The result: the visors may have darkened the satellites to 31% of their former brightness, according to a new study.
That makes them mostly invisible to the naked eye, but it probably doesn't change the impact Starlink will have on astronomy if SpaceX launches 42,000 satellites as proposed.
SpaceX is on course to rocket tens of thousands of satellites into Earth's orbit, part of Elon Musk's plan to blanket the planet in high-speed internet. For the first time, data shows that the company may be able to accomplish this feat without marring everyone's view of the night sky.
When the first bright trails of the company's Starlink satellites paraded across the night in May 2019, scientists feared that it was a preview of a future in which points of moving light swarm the skies and overshadow the stars.
But Starlink may now be largely invisible to the naked eye, according to a new analysis. The paper suggests that new sun visors added to the most recent 415 satellites SpaceX has launched may have significantly darkened them. The visors deploy after launch and block sunlight from reflecting off the satellites' shiniest surfaces.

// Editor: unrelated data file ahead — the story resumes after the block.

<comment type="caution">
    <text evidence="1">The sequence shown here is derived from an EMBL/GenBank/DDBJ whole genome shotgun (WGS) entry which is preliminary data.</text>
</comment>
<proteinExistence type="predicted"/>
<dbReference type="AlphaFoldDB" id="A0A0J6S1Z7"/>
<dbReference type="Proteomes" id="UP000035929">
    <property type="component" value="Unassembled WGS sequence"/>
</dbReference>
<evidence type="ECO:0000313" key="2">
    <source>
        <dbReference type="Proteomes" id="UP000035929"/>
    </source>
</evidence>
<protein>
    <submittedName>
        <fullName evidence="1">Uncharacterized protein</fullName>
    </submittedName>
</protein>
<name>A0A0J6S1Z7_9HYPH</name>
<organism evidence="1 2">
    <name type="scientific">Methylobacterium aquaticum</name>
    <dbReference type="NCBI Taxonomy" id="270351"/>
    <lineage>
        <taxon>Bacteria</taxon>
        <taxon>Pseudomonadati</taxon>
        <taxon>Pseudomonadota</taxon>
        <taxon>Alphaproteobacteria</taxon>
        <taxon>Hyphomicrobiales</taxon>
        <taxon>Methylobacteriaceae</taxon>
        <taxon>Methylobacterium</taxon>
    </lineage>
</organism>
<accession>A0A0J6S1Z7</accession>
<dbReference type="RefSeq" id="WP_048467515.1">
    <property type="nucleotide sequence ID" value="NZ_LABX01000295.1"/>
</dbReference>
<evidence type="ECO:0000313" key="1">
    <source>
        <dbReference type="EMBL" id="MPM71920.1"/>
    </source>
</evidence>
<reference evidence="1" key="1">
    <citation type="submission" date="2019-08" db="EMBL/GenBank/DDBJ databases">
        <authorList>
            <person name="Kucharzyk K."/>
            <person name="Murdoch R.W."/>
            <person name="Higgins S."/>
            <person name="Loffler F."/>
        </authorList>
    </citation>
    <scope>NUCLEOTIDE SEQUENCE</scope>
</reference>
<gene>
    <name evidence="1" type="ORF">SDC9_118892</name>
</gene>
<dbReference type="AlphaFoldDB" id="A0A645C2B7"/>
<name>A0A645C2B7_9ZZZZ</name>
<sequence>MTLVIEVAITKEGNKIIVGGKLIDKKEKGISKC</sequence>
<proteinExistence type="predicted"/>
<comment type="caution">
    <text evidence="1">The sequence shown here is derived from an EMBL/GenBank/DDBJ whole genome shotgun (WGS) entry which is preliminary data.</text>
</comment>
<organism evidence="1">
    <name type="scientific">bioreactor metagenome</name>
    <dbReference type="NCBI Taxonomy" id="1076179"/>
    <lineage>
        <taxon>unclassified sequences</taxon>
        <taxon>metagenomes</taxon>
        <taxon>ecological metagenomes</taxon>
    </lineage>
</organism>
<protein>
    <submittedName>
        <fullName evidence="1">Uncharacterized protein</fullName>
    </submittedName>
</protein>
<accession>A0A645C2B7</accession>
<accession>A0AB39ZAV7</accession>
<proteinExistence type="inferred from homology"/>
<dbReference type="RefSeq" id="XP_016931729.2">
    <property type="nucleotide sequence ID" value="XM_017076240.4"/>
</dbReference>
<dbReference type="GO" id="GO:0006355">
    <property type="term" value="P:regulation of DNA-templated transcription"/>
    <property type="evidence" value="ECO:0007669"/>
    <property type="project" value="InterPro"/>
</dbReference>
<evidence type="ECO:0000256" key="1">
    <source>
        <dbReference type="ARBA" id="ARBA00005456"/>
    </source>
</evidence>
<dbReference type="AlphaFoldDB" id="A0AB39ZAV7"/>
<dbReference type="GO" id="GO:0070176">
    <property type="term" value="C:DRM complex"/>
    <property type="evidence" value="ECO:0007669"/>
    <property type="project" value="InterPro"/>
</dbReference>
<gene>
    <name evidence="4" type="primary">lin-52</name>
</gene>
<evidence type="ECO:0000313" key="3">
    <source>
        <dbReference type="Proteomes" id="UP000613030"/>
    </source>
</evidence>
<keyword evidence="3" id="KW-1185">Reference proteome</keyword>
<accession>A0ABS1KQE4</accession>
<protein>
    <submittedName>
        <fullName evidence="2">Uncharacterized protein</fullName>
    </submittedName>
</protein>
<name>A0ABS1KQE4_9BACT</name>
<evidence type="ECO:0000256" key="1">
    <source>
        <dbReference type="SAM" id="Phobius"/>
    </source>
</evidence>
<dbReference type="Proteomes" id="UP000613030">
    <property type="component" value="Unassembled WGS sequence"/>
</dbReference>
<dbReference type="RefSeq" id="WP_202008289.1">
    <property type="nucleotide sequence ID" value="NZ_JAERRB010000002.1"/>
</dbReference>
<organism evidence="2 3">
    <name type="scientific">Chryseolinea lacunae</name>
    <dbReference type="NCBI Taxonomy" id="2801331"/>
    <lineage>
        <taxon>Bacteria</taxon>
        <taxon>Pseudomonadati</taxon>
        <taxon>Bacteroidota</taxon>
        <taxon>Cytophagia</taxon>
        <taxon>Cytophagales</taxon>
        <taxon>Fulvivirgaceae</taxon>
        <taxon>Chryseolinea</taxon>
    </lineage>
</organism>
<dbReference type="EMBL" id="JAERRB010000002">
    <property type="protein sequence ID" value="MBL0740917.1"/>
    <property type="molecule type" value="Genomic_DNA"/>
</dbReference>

These "VisorSats," as SpaceX calls the satellites with this built-in feature, are on average 31% as bright as the 540 Starlink satellites that came before them, according to the paper. The research, which was based on 430 observations of satellites flying overhead, was published Saturday on the open repository ArXiv.
However, this visor improvement still leaves the satellites about 2.5 times brighter than SpaceX's goal, and they're still far too bright for telescopes to be unaffected. The visors probably won't prevent Starlink from permanently changing ground-based astronomy.
"It's a win, but not a complete victory," Jonathan McDowell, an astronomer at the Center for Astrophysics at Harvard and Smithsonian, told Business Insider.
"It's a win for the worry about changing the night sky for the average person," he added. "I think we've avoided that fate."
But for telescopes, the skies could still be swarming with false stars in just a few years, making it nearly impossible to get a clear look at the cosmos. That could hamper efforts to study celestial bodies and protect the Earth from deadly asteroids.
SpaceX has launched more than 950 Starlink satellites into Earth's orbit over the last two years. Early iterations of the internet service have provided broadband-like performance in rural America.
The company has permission from the Federal Communications Commission to rocket 12,000 satellites into orbit by mid-2027. Its filings suggest a long-term plan involving 42,000 spacecraft - 20 times the total number of working satellites pre-Starlink.
SpaceX did not respond to a request for comment and has not shared its own data on the VisorSats' brightness.
Starlink satellites are photobombing telescope observations
In the new analysis, engineer Tony Mallama calculated that the visored Starlink satellites have a magnitude, or brightness, of 5.92. This means that under certain conditions, you could still see them with the naked eye.